My satisfaction level is having a broad enough field of knowledge, even if pretty thin, so I can learn a particular piece of a specialty real quick if I need to. Or at least learn the answers to questions that pop into my head just out of curiosity from something I read or experienced (and the curiosity part isn't limited to just phsyics - I tend to learn a rather strange assortment of things that will surely have no use in my future just because).
  8. Feb 4, 2015 #7
    I simply enjoy learning all I can, even if I never use it practically.

    I dropped out of high school, got a GED, and spent 2-3 years in basic college before also quitting that and working as a roughneck for the past ten years. The main reason I quit college was because I wanted more money so I could party more often. I sometimes regret quitting college, but never because of the money. I make just as much if not more money now than I ever would have with a basic 4 year degree.

    I do however, have and always have had a desire to learn as much as possible, especially in the realm of science, physics, and math. I wish to self educate myself as much as possible in mathematics and physics. I do realize the difficulty of teaching oneself these things, and may one day return to school because of it. The good thing about my job, though, is that when I am off work, I am off work and free to do whatever I want, so finding the time isn't a problem. The problem is juggling the time between my numerous other hobbies that also take considerable amounts of time to master.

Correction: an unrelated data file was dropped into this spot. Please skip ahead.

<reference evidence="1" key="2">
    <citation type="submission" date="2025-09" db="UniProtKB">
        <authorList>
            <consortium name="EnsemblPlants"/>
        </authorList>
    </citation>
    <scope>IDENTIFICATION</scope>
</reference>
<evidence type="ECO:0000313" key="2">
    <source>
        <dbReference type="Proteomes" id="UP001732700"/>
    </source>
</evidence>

My biggest regret is time I spent partying that should have been spent on more productive things.
  9. Feb 8, 2015 #8
    My degree is in nuclear engineering, but I love physics and yes I have studied it and mathematics as time permits. I probably spend more time self-studying history than any other topic outside of my field, but that is something that just requires a lot of reading, so it's easier to study than topics that would be best accompanied by labs. If I had a chance to do it all over again, I probably would have studied physics in college, most likely particle physics. But I was already working in the nuclear field before I got a degree, so I went down that path since it's what I already had a strong understanding of and a degree in it would open better doors for me along with my previous work experience.

    If I had the money, I'd just go to school forever and learn everything I could. I'll never understand people who "hate" learning or school.
  10. Feb 8, 2015 #9
    I would honestly quintuple major if I could. Physics, math, electrical engineering, French (currently know some, so it'd be nice to formally learn it), and I'm sure I could find another humanities topic that I find interesting (I'm somewhat of a history buff).

    Unfortunately, that's not something society demands. And I'm not sure that a human being could make any meaningful contributions in their lifetime by spreading themselves that thin (unless of course, your name happens to be Gauss or something, in which case, why are you wasting your time on online forums?! :D )